I decided to seek out motivation of the caffeine variety to keep working. I am still doing my best to adjust to life as a professor, which really means I am simply too overwhelmed to stop work to have a mini meltdown over this controversy. At our campus coffee shop, I ran into my dean and a director of one of the social justice offices on campus. They both hugged me and expressed sympathy for my precarious position. There is news of homophobia at the highest rung of the university ladder; they were right to assume how troubling this is for a new, queer professor who studies sexual orientation and gender identity and expression. And, to my surprise, my dean noted that the college would support me, including any efforts to right this wrong that has occurred at the university. I did my best to hold back the tears that threatened to come forward as I returned to my office; I felt such a deep sense of relief after bumping into them.
Why was I surprised? This is not the first time I have heard from colleagues – including people who will decide my professional fate in a few years – that I am supported as a scholar, teacher, and advocate for social justice. I have been reminded on a couple of occasions that one of the very reasons for which I was hired as a professor was to contribute to the university’s mission toward inclusivity and diversity. This even includes my work as a blogger, making my and colleagues’ research publicly accessible, and, at times, criticizing norms and practices within academia that constrain the well-being and scholarship of marginalized academics (like myself). In the midst of other universities cracking down on professors’ social media use, advocacy, and teaching on difficult subjects, I have found a job at an institution that supports my own efforts.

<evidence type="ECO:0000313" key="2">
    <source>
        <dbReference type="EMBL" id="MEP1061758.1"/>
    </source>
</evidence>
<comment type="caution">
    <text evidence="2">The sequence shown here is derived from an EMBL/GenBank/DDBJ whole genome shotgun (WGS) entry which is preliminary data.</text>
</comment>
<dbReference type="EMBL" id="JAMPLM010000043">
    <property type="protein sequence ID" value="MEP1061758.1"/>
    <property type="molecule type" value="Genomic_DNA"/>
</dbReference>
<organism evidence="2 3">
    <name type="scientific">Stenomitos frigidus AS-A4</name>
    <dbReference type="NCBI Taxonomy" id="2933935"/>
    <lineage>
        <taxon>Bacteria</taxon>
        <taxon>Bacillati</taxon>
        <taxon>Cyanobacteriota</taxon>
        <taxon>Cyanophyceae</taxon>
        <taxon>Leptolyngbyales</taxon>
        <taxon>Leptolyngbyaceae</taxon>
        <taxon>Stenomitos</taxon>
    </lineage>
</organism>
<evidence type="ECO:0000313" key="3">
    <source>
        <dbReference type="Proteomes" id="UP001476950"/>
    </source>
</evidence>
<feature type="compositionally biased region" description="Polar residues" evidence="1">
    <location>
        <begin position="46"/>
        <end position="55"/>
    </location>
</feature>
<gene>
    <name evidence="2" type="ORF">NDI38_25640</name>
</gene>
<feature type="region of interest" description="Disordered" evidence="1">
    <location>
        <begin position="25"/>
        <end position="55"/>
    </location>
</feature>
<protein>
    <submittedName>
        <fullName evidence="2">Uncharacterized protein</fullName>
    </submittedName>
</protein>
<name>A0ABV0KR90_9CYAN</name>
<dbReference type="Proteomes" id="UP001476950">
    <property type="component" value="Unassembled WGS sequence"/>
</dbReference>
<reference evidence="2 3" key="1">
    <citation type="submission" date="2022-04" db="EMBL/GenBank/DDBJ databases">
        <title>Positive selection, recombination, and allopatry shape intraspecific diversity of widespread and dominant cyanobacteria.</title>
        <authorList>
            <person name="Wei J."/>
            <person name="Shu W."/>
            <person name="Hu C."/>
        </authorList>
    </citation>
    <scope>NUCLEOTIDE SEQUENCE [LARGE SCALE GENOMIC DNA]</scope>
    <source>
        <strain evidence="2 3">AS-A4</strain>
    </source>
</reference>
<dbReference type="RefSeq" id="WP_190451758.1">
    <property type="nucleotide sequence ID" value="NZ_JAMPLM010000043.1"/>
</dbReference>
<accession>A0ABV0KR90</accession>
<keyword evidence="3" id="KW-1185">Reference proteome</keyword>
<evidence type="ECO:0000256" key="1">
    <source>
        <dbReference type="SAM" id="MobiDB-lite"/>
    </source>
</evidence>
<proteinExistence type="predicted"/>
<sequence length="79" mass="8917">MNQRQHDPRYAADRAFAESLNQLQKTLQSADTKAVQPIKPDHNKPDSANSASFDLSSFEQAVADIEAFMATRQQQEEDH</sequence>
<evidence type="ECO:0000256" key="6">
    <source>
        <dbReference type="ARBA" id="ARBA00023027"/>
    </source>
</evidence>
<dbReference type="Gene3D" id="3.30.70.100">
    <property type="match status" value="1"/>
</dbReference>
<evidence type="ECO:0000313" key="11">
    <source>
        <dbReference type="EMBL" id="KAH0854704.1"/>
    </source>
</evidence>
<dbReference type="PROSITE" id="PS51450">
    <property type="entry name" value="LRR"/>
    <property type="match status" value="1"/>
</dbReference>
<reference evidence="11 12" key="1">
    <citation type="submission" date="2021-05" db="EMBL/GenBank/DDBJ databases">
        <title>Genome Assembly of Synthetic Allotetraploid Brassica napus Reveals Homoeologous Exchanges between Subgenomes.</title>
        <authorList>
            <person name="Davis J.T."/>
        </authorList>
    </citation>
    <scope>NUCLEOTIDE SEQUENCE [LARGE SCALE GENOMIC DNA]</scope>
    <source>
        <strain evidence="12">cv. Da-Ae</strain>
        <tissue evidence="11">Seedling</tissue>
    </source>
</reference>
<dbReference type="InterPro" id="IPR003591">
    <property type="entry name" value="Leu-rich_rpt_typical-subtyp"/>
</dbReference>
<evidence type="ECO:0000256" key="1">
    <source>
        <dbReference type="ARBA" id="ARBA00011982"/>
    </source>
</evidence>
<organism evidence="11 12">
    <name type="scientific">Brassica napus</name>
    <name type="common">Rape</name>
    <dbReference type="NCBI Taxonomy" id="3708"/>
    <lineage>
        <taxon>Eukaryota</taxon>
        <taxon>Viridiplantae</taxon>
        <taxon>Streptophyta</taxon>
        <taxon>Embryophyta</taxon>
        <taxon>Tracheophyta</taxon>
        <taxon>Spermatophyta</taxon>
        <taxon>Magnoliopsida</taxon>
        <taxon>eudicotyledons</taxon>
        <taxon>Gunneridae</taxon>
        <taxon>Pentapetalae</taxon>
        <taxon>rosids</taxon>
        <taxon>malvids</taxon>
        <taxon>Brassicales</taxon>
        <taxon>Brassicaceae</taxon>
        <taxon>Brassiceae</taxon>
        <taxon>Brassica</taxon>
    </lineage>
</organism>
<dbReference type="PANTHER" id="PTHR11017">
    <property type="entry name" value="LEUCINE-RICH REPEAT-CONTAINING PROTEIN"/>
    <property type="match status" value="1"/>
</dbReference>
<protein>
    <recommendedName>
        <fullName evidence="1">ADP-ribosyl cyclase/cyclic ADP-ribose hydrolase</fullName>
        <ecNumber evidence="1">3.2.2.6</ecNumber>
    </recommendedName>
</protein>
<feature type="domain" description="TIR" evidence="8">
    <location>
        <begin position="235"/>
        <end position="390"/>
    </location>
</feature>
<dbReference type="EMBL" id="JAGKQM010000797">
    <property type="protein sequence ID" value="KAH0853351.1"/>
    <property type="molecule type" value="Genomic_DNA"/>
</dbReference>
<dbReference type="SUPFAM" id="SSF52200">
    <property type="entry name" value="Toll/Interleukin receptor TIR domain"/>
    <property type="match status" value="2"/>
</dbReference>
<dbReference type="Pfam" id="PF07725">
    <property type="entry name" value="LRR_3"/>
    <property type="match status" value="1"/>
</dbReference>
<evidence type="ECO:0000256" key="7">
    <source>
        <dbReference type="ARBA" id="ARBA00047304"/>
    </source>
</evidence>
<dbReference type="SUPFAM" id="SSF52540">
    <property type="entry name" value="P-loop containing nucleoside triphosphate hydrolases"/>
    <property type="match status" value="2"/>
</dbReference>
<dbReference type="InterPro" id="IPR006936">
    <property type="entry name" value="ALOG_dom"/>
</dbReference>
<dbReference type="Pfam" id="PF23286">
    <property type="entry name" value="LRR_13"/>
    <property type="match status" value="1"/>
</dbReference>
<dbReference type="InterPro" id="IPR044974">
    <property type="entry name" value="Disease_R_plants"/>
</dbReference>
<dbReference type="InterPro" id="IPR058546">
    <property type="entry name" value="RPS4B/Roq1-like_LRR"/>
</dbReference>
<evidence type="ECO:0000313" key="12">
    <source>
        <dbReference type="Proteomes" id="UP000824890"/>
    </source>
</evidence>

The university has made great strides in the past few years toward inclusion of and support for LGBT students, staff, and faculty: hiring an associate director of LGBTQ campus life; creation of a living-learning floor in LGBTQ studies; creation of an office for LGBT students; recently hosting the first-ever conference for LGBT athletes; solidified a major and minor in women’s, gender, and sexuality studies; revamping and subsequent campuswide adoption of the Safe Zone program – just to name a few recent advancements! This year’s book selection for the One Book, One Richmond program is The Laramie Project – a play depicting the brutal murder of gay college student Matthew Shepard and its aftermath.There are several on-campus events associated with the book, which included a talk by Matt’s mother, Judy Shepherd, in October.